IT Pro Guide: Ambrose McNevin explains the technology behind the latest developments in the storage industry
Each year is declared the year of storage networking. And while it is wise to be sceptical there is finally independent evidence that in 2006 large numbers of users are beginning to explore the move.
A key factor in the take-up is the number of Windows environments where networked storage is being considered for the first time. Traditionally, storage in Windows based IT consisted of some type of Direct Attached Storage option such as a Tape drive.
Vendors such as HP, EMC, IBM and Brocade are pushing the Windows compatibility message hard and people are starting to take notice. And if that weren't evidence enough even Intel is jumping the networked storage bandwagon with recently announced plans for NAS, SAN and other networked storage appliances. The traditional storage suppliers are also increasingly opting for a simpler approach so expect to see more easy to install, configure and run network storage (mostly network attached storage - NAS) products come to market this year.
However challenges remain. One of the biggest barriers to network storage adoption is simply the bewildering array of technologies on offer, from Fibre Channel, iSCSI in networking, SAS, SATA or ATA in disk drives, through to products such as the many NAS boxes on the market all overlaid with concepts and issues such as WAFS, ILM, tiered storage and virtualisation. Confused? Then be confused no longer. Here's a quick guide to the whys and wherefores of networked storage...
What's the buzz?
Storage, and networked storage in particular has a lexicon all of its own. But before we drown in jargon let's run though some of the basic products that go to make up a networked storage environment.
Serial Advanced Technology Attachment (SATA) drives are the current sweet spot in drive technology. They are an advance on traditional ATA or parallel ATA drives with the serial interface making for faster information data retrieval at lower cost. SATA drives are bringing disk technology and therefore network storage within the budgets of mid sized companies. SATA is designed for capacity but not speed, and is slower than both Fibre Channel and SCSI disk technology.
Older IDE drives are being phased out.
A disk array is simply a number of connected disk drives sitting inside a single cabinet of shell. Disk arrays, though an expensive medium when compared with tape, are popular because they offer high capacity, fast access and redundancy - often there is instance failover, where if one disk fails data is automatically transferred to another. Disk arrays also often offer hot swap options which reduces downtime and means that again information is always accessible.
When people refer to Storage as snorage, they are often referring to tape. But tape is the primary storage platform today and the appeal of tape endures despite its demise having been oft predicted. Tape endures because it is cheap, reliable, secure and has huge capacity for its cost.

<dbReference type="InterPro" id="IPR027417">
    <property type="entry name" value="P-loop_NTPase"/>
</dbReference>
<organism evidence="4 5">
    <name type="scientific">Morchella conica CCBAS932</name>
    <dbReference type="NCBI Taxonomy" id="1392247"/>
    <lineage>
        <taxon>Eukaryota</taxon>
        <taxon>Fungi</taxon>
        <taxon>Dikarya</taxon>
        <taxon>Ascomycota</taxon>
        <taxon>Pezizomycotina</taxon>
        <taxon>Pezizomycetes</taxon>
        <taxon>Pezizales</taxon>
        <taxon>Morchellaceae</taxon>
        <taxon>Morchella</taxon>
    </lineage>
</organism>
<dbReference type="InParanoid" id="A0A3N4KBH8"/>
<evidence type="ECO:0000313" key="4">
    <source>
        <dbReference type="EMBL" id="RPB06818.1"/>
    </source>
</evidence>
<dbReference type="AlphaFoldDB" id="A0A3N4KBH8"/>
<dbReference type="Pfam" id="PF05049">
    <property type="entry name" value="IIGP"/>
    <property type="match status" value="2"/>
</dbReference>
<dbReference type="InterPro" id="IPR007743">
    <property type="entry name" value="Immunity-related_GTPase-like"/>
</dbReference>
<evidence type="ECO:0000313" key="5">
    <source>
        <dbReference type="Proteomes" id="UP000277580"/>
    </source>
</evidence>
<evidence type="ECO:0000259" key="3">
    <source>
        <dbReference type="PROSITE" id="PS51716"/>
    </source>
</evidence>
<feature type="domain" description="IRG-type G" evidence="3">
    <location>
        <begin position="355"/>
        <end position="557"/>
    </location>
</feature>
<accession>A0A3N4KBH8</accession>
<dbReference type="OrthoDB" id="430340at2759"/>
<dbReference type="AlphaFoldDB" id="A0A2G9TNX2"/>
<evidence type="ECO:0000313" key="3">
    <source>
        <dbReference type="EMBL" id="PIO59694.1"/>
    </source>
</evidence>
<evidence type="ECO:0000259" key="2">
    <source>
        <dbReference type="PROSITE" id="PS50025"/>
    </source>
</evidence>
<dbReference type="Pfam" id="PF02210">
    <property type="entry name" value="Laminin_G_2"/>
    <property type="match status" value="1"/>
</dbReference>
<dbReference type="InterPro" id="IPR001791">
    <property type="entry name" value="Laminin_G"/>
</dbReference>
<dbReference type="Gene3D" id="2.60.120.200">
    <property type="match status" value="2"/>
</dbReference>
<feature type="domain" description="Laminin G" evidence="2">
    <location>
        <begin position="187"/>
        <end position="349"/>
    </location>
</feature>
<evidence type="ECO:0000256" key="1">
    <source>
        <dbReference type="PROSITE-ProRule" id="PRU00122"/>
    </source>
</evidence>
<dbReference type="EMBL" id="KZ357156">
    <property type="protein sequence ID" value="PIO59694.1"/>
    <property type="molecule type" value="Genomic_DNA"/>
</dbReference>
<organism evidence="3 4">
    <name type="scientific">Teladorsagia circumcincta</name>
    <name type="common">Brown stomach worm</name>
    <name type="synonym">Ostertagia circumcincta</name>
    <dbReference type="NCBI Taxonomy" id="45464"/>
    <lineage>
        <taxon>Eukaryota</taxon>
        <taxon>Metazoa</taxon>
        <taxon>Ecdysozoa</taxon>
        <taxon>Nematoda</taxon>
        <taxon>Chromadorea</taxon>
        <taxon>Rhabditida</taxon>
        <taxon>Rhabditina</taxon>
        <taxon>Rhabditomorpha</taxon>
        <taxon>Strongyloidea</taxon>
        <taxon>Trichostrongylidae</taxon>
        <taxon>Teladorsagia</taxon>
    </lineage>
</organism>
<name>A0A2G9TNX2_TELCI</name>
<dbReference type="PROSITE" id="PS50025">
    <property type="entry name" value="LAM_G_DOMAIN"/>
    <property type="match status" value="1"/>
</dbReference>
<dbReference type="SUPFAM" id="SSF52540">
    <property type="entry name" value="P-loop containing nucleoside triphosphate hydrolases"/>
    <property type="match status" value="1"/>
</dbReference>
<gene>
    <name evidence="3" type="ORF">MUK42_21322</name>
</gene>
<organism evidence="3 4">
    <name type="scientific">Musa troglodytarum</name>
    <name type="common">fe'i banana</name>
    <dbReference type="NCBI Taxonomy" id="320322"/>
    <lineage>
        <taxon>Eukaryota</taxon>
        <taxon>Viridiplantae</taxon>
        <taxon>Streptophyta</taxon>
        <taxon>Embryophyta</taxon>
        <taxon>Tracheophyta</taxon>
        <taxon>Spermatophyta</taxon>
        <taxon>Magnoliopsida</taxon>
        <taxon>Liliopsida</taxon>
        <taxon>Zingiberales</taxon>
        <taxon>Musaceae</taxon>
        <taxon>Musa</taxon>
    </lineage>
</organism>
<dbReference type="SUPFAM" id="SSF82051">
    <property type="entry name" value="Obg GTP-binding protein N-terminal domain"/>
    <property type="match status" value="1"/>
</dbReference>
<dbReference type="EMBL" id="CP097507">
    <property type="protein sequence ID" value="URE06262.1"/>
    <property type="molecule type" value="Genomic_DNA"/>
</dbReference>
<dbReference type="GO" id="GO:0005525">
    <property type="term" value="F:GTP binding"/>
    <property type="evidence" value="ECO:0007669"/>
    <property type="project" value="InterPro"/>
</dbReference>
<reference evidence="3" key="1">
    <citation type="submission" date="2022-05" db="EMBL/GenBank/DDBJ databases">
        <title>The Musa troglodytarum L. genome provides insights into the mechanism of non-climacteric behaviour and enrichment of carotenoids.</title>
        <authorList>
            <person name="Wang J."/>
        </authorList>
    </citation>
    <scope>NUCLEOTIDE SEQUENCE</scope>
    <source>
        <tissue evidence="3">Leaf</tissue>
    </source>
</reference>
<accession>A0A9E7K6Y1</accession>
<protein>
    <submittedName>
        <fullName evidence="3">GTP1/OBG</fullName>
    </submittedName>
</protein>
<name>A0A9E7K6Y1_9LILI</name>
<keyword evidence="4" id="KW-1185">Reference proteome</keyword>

Big advances have also been made in data access and retrieval speeds on tape and tape I/O speed has maintained a healthy pace of development. A tape drive or tape library will remain the foundation of storage infrastructures even as people move to networked storage.
NAS (Networked Attached Storage) products
One of the largest areas of growth in networked storage, NAS offers the most cost-effective way to add storage capacity to a network. Rather than having a special purpose network to handle storage or all your storage sitting within your application server, a NAS box sits on its own on an existing network.
Essentially it is simply a server that shares files, thus separating the storage burden from the application server. The promised benefit of NAS over direct attached storage is faster access, better data management and more secure backup and recovery as it is a dedicated shared storage device. It promises easy installation, management and low cost of ownership and this has encouraged increasing numbers of manufacturers to build and sell their own NAS products.
SAN (Storage Area Networking)
A Storage Area Network (SAN) is not a technology in its own right but more of an architecture which combines various devices and technologies to deliver storage policies and practices. A SAN is, in fact, a special purpose network which connects different storage devices and servers together.
SANs encompass host bus adapters (HBAs), switches, Redundant Arrays of Inexpensive Disks (RAID) arrays, tape libraries or drives and all the related software to make them work. Despite a lot of talk about low cost SANs, a SAN is major deployment and as such remains mainly in the domain of enterprise users. That said, you will read a lot about iSCSI SANs and how they are becoming simpler. But do not start by thinking about a SAN or which type of SAN you might need. You need to think about your data needs and then it will be obvious if a SAN is your best option.
Fibre Channel and iSCSI